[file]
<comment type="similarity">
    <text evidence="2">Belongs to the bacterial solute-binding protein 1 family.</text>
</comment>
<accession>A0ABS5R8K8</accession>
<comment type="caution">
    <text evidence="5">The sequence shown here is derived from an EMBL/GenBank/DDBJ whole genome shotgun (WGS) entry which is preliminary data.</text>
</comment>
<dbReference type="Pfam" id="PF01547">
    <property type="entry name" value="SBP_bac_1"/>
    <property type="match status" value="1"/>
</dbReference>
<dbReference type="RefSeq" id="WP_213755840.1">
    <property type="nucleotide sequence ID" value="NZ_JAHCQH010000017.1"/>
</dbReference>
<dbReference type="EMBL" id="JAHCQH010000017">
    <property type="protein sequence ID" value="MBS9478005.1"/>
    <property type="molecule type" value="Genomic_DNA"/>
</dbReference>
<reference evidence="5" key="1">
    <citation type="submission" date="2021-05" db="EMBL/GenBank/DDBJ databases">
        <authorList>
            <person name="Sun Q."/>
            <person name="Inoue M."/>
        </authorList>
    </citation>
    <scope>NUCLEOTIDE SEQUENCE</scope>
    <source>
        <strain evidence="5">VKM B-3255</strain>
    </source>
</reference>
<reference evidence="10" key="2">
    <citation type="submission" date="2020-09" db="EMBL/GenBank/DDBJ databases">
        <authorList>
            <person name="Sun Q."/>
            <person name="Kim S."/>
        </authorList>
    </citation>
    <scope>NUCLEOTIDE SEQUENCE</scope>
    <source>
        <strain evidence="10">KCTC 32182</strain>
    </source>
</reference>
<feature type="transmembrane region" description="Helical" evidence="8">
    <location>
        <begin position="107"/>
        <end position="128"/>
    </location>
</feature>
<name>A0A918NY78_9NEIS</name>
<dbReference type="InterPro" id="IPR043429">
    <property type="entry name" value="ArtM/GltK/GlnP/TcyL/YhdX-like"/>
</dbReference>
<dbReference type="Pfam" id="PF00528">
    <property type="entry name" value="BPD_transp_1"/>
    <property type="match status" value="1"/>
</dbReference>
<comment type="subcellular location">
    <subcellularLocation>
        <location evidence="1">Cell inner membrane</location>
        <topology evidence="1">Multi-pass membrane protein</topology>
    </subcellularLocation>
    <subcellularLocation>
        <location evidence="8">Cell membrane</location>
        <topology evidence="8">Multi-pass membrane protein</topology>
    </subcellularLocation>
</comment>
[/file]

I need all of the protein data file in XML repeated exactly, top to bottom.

<comment type="similarity">
    <text evidence="2">Belongs to the bacterial solute-binding protein 1 family.</text>
</comment>
<accession>A0ABS5R8K8</accession>
<comment type="caution">
    <text evidence="5">The sequence shown here is derived from an EMBL/GenBank/DDBJ whole genome shotgun (WGS) entry which is preliminary data.</text>
</comment>
<dbReference type="Pfam" id="PF01547">
    <property type="entry name" value="SBP_bac_1"/>
    <property type="match status" value="1"/>
</dbReference>
<dbReference type="RefSeq" id="WP_213755840.1">
    <property type="nucleotide sequence ID" value="NZ_JAHCQH010000017.1"/>
</dbReference>
<dbReference type="EMBL" id="JAHCQH010000017">
    <property type="protein sequence ID" value="MBS9478005.1"/>
    <property type="molecule type" value="Genomic_DNA"/>
</dbReference>
<reference evidence="5" key="1">
    <citation type="submission" date="2021-05" db="EMBL/GenBank/DDBJ databases">
        <authorList>
            <person name="Sun Q."/>
            <person name="Inoue M."/>
        </authorList>
    </citation>
    <scope>NUCLEOTIDE SEQUENCE</scope>
    <source>
        <strain evidence="5">VKM B-3255</strain>
    </source>
</reference>
<reference evidence="10" key="2">
    <citation type="submission" date="2020-09" db="EMBL/GenBank/DDBJ databases">
        <authorList>
            <person name="Sun Q."/>
            <person name="Kim S."/>
        </authorList>
    </citation>
    <scope>NUCLEOTIDE SEQUENCE</scope>
    <source>
        <strain evidence="10">KCTC 32182</strain>
    </source>
</reference>
<feature type="transmembrane region" description="Helical" evidence="8">
    <location>
        <begin position="107"/>
        <end position="128"/>
    </location>
</feature>
<name>A0A918NY78_9NEIS</name>
<dbReference type="InterPro" id="IPR043429">
    <property type="entry name" value="ArtM/GltK/GlnP/TcyL/YhdX-like"/>
</dbReference>
<dbReference type="Pfam" id="PF00528">
    <property type="entry name" value="BPD_transp_1"/>
    <property type="match status" value="1"/>
</dbReference>
<comment type="subcellular location">
    <subcellularLocation>
        <location evidence="1">Cell inner membrane</location>
        <topology evidence="1">Multi-pass membrane protein</topology>
    </subcellularLocation>
    <subcellularLocation>
        <location evidence="8">Cell membrane</location>
        <topology evidence="8">Multi-pass membrane protein</topology>
    </subcellularLocation>
</comment>